Steve Seamands writes more about the ascension of Jesus in The Unseen Real: Life in Light of the Ascension of Jesus.
Through this book and video series you will:
- Gain an appreciation for one of the lesser discussed dimensions of Jesus’ ministry
- Understand the missional implications of Jesus’ ascension in a new way
- What the ascension means for our everyday discipleship
In The Unseen Real: Life in the Light of the Ascension of Jesus, Dr. Stephen Seamands explores the ascension of Christ, not as it relates to the past or the future but to the here and now.
The ascension means that Jesus is King and humanity is exalted. He is always personally present with us and gives us power to rule over our enemies. We have been called to join Him in his on-going ministry of intercession and in his mission to the world.
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[/vc_column_text][/vc_column][/vc_row][vc_row][vc_column][vc_tta_accordion style=”flat” shape=”square” active_section=”0″ collapsible_all=”true”][vc_tta_section title=”Notes” tab_id=”1495039968992-e77704a1-2635″][vc_column_text]1. See his sermon, “The Means of Grace” in The Works of John Wesley, 1 (Nashville, TN: Abingdon Press, 1984), 376–97.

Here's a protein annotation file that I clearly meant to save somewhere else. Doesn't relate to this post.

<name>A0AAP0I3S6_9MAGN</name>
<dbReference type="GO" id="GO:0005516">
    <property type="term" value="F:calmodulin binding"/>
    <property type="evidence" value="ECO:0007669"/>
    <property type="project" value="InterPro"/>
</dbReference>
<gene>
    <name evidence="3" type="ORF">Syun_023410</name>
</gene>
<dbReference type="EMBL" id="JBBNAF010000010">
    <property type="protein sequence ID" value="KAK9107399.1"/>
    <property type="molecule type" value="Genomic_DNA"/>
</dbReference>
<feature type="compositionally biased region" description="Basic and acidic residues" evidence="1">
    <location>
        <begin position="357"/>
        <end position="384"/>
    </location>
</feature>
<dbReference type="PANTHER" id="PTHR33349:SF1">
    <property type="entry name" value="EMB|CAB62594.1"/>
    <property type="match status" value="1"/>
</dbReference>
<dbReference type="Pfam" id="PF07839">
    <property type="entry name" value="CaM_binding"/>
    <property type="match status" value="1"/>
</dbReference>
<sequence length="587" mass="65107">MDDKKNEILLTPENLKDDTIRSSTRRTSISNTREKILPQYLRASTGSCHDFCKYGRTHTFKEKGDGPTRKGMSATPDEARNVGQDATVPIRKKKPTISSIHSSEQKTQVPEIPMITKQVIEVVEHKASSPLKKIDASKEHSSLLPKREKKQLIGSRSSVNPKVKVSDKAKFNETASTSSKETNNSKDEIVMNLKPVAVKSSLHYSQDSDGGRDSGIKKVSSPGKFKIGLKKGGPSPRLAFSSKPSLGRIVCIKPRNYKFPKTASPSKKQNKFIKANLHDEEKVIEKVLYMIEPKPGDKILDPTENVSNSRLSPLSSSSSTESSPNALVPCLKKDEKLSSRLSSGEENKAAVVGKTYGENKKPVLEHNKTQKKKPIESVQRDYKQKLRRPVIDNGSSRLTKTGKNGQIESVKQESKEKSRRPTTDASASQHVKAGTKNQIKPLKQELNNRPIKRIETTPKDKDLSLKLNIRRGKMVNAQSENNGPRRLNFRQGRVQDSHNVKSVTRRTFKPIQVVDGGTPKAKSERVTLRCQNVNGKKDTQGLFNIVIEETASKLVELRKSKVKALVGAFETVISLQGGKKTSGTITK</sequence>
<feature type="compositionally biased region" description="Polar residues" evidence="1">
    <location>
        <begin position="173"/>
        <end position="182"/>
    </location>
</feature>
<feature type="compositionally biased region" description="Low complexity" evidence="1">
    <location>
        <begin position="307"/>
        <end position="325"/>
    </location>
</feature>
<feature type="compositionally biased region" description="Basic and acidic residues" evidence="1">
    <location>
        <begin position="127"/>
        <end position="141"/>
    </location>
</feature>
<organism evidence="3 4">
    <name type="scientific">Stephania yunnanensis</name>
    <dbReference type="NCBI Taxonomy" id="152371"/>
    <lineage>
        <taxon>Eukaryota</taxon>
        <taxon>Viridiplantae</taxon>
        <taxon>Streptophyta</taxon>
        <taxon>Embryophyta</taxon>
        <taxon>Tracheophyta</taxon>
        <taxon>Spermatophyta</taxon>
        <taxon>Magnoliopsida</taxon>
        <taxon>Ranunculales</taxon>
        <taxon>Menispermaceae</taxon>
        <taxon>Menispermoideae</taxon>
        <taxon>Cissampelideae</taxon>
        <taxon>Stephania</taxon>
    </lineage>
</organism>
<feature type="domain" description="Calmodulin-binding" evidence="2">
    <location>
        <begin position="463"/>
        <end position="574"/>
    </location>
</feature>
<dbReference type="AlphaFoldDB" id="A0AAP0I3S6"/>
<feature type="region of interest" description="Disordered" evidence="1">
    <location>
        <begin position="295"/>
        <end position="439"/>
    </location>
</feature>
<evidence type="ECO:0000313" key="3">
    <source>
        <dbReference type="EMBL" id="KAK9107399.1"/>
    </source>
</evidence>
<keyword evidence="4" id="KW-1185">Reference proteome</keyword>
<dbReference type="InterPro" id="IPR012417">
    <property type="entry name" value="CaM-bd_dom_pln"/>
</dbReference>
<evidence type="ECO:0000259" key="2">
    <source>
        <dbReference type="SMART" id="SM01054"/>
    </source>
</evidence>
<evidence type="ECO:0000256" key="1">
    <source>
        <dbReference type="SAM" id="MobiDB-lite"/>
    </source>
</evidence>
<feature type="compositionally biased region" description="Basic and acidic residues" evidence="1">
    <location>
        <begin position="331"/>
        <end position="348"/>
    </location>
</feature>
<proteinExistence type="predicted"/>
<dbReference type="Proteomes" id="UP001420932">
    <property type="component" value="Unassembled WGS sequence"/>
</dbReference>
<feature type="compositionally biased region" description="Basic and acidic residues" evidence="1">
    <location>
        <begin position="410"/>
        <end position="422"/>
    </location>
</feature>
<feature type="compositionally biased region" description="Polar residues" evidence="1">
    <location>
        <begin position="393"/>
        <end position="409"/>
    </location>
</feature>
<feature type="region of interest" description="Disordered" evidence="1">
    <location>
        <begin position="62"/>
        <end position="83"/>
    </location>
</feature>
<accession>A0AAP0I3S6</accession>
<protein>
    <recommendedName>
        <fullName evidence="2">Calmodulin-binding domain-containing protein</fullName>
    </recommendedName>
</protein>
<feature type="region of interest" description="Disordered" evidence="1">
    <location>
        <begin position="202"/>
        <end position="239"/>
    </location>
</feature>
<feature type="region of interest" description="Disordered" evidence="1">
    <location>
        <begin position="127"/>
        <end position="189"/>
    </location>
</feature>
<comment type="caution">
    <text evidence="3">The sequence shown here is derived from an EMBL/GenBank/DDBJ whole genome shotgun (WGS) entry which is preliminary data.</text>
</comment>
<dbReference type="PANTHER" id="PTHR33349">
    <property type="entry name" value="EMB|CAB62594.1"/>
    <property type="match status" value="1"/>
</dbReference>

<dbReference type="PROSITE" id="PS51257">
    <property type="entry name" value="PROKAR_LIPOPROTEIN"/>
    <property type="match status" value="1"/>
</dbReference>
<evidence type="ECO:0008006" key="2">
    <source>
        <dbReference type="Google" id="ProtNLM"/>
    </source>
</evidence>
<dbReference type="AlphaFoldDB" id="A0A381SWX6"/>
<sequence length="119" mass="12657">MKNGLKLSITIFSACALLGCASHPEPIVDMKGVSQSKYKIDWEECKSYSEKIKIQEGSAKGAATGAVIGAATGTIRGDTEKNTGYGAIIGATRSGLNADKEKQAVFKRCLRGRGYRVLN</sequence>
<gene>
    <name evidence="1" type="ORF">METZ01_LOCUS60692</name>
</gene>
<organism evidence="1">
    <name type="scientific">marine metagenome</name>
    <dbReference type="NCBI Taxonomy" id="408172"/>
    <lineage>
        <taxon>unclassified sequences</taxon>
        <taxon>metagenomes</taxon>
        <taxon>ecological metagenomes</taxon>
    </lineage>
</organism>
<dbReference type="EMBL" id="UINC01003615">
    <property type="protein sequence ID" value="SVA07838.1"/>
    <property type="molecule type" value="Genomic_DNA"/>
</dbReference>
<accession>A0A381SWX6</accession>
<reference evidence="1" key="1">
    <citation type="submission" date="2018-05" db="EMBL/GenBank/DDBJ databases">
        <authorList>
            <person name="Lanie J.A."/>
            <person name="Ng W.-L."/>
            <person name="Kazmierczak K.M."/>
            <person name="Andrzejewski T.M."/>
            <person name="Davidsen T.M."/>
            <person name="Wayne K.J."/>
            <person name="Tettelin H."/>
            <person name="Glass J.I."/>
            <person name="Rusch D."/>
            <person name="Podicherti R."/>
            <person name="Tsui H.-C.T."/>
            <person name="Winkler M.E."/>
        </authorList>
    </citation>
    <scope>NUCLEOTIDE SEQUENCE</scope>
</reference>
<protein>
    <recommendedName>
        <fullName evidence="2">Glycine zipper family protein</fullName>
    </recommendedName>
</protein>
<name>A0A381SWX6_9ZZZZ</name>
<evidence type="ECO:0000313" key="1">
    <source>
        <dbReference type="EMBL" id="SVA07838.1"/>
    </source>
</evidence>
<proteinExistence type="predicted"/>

2. John Telford, ed., The Letters of John Wesley, Volume 4 (London: Epworth Press, 1931), 90.
3. Oswald Chambers, My Utmost for His Highest (Westwood, NJ: Barbour and Co., 1963), 147.
4. Nicholas Hermann (Brother Lawrence), The Practice of the Presence of God (Old Tappan, NJ: Fleming H. Revell Co., 1958), 29.
5. Gregory Boyd, Present Perfect (Grand Rapids, MI: Zondervan Publishers, 2010).
6. See Malcolm Muggeridge, Something Beautiful for God (London: Collins/Fontana Books, 1972); Leanne Payne, The Healing Presence (Westchester, IL: Crossway Books, 1989), 26.[/vc_column_text][/vc_tta_section][/vc_tta_accordion][/vc_column][/vc_row]